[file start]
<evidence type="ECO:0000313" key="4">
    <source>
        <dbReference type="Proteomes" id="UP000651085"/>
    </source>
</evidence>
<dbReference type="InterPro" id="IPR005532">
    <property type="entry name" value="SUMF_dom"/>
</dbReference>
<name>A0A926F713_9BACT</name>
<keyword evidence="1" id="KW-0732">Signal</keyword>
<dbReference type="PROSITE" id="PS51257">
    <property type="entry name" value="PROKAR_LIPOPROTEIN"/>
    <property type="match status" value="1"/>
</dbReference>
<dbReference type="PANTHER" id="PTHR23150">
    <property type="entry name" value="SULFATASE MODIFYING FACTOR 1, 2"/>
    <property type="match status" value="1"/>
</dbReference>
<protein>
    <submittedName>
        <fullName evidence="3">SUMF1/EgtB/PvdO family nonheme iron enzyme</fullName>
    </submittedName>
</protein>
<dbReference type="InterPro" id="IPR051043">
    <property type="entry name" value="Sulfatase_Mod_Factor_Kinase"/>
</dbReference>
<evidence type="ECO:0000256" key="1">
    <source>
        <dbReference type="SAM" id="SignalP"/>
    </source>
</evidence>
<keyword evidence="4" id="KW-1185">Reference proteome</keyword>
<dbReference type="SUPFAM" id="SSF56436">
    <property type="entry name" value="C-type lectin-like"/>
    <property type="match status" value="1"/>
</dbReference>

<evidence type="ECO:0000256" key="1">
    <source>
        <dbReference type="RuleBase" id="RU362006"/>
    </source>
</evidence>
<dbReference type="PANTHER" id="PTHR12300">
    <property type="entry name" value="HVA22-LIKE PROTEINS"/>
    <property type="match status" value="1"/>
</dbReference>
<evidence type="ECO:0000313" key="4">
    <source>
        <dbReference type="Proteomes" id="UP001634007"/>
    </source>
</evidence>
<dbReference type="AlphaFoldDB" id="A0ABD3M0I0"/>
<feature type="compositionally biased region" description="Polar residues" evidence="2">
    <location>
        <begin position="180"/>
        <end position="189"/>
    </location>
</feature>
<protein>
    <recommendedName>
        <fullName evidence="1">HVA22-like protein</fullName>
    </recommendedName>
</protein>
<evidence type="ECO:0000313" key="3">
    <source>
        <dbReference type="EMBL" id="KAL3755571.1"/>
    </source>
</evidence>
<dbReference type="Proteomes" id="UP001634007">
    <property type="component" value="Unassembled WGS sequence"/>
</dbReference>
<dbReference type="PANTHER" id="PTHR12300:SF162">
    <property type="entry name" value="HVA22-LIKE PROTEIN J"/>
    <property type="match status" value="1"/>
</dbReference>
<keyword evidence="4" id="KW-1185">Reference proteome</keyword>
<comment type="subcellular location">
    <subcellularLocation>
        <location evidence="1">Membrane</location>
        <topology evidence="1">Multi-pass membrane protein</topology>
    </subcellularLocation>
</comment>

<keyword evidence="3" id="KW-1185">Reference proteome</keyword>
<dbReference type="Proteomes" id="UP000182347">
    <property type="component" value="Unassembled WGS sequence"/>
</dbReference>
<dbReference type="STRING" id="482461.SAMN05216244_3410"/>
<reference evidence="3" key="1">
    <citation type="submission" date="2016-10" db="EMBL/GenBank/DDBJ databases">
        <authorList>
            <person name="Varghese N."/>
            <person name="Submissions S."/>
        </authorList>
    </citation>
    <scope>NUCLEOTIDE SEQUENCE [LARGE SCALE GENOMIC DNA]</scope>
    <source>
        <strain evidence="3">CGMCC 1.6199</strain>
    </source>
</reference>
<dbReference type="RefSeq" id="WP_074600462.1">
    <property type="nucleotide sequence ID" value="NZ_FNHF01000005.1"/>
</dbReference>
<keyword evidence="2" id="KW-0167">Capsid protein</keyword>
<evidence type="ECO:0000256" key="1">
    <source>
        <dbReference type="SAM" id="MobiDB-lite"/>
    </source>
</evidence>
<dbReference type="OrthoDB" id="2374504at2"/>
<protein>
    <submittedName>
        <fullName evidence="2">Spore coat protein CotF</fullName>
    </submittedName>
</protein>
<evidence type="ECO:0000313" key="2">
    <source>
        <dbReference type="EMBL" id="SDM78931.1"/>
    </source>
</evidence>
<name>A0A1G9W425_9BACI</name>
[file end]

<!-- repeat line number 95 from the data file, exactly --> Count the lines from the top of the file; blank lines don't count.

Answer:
    <source>